notes Eulers Formula

Thomas' Calculus: Early Transcendentals

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Euler’s Formula Where does Euler’s formula e = cos θ + i sin θ come from? How do we even define , for example, e i ? We can’t multiple e by itself the square root of minus one times. The answer is to use the Taylor series for the exponential function. For any complex number z we define e z by e z = X n =0 z n n ! . Since | z n | = | z | n , this series converges absolutely: X n =0 | z | n n ! is a real series that we already know converges. If we multiply the series for e z term-by-term with the series for e w , collect terms of the same total degree, and use a certain famous theorem of algebra, we find that the law of exponents e z + w = e z · e w continues to hold for complex numbers. Now for Euler’s formula: e = X n =0 ( ) n n ! = 1 + - θ 2 2! - i θ 3 3! + θ 4 4! + i θ 5 5! - θ 6 6! - i θ 7 7! + · · · = ± 1 - θ 2 2! + θ 4 4! - θ 6 6! + · · · ² + i ± θ - θ 3 3! + θ 5 5! - θ 7 7! + · · · ² = cos θ + i sin θ. The special case θ = 2 π gives e 2 πi = 1 . This celebrated formula links together three numbers of totally different origins:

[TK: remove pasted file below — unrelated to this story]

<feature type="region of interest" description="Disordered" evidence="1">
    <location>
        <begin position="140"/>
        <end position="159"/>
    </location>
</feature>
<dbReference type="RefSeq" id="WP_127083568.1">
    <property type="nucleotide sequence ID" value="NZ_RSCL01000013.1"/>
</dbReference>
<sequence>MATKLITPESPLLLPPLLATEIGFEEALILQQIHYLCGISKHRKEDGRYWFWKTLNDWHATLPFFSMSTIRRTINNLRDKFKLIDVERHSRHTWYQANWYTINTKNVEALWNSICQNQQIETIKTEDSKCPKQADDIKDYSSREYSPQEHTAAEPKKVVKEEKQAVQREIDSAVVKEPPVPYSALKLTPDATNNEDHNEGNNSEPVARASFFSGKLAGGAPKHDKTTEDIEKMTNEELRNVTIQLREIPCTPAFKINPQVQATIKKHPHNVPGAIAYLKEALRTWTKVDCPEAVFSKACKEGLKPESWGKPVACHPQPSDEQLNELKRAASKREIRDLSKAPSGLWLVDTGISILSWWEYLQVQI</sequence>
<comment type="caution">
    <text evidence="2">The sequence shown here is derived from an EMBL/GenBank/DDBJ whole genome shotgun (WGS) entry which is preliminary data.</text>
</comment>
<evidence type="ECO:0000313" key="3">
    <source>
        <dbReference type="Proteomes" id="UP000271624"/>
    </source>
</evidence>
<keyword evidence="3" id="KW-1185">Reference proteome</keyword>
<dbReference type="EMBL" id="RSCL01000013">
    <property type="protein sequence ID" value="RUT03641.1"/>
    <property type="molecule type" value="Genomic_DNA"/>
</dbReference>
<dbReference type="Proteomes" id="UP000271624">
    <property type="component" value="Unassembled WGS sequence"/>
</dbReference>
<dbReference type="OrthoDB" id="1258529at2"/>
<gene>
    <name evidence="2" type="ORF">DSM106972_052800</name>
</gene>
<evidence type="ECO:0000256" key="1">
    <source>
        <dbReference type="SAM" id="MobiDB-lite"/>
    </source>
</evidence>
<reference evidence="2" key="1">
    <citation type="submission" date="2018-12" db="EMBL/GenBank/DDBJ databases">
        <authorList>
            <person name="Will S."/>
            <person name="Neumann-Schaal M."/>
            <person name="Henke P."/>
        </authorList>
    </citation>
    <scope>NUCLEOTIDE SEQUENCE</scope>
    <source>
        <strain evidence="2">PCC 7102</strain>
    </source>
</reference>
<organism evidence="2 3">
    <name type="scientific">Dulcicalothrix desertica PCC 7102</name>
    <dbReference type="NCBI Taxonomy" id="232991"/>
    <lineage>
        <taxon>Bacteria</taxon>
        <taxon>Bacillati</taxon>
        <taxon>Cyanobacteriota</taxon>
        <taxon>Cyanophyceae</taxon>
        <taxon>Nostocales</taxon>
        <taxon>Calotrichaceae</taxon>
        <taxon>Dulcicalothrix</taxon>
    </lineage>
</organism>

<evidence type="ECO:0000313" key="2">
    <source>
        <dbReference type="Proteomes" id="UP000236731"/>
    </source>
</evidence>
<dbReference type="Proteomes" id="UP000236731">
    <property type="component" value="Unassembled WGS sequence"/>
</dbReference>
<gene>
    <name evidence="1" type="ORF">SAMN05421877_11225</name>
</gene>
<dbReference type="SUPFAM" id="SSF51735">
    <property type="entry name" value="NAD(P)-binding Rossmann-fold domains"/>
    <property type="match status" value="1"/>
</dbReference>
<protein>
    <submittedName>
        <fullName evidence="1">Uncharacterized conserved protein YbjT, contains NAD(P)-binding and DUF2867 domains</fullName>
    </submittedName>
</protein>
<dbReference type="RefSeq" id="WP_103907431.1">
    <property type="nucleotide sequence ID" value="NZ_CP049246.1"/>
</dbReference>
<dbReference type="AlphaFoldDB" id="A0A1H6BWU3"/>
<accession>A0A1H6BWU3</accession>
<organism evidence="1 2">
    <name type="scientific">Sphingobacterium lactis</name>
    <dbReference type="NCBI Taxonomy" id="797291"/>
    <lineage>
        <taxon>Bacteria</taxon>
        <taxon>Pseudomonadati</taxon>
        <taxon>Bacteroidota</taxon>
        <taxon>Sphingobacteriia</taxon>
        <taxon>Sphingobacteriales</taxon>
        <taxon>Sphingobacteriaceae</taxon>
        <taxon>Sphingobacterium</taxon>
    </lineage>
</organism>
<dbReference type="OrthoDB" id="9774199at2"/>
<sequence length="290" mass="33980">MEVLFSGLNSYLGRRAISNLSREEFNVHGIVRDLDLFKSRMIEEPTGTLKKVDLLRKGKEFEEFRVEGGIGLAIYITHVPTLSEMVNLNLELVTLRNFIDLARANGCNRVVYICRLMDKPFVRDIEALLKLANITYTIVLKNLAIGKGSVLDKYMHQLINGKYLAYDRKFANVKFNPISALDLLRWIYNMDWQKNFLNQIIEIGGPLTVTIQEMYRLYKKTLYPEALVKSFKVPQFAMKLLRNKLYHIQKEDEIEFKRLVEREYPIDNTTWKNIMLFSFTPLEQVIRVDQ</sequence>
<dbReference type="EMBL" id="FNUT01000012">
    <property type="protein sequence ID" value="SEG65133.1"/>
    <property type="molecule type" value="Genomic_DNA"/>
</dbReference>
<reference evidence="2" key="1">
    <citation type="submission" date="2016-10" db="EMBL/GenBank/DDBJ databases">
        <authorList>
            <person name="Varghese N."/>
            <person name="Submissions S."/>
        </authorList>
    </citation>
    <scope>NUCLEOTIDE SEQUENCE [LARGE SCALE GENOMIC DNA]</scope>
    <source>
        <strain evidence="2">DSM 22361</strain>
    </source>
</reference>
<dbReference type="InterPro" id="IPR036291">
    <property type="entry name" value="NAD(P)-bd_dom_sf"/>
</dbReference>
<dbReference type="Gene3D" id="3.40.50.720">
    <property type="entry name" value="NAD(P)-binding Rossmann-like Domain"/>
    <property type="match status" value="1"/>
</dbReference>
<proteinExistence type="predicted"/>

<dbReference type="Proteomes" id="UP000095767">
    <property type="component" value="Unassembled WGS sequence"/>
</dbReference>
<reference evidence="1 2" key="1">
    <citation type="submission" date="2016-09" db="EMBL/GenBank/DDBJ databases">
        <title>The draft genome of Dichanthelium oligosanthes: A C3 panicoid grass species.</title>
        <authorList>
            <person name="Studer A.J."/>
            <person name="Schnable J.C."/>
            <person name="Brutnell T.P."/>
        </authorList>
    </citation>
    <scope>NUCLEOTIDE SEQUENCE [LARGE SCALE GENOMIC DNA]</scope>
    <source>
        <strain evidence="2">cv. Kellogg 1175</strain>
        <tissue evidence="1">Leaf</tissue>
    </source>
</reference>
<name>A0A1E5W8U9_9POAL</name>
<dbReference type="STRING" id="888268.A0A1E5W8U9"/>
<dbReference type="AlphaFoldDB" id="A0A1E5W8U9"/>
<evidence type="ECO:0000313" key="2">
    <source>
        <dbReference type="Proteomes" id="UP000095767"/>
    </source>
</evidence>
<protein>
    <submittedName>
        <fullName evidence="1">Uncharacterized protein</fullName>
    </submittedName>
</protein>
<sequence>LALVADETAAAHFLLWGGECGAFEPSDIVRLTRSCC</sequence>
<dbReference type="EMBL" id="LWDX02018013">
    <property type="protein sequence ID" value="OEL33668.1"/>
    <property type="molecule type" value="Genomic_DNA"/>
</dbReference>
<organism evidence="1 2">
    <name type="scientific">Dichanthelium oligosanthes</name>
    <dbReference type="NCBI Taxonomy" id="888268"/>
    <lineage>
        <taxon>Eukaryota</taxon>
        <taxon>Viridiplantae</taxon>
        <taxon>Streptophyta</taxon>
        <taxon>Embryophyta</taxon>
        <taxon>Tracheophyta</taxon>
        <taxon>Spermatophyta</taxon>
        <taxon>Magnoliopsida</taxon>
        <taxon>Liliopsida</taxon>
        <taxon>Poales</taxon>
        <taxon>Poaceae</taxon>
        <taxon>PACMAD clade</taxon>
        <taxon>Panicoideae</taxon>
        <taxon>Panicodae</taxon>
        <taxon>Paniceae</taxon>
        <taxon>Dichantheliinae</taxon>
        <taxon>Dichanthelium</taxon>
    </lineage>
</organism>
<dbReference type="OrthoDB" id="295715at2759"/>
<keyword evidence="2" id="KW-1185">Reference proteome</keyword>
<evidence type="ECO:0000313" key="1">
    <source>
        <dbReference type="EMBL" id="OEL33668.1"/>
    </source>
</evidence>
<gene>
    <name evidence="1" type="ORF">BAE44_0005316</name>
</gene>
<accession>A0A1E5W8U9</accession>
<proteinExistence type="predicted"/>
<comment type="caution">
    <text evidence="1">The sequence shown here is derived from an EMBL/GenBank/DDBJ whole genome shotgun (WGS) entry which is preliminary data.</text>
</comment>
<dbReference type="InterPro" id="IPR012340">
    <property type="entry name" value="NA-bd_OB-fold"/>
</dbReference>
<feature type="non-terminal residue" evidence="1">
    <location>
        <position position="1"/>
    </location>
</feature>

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This note was uploaded on 02/12/2008 for the course MATH 104 taught by Professor Nelson during the Fall '07 term at Princeton.

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notes Eulers Formula - Euler's Formula Where does Euler's...

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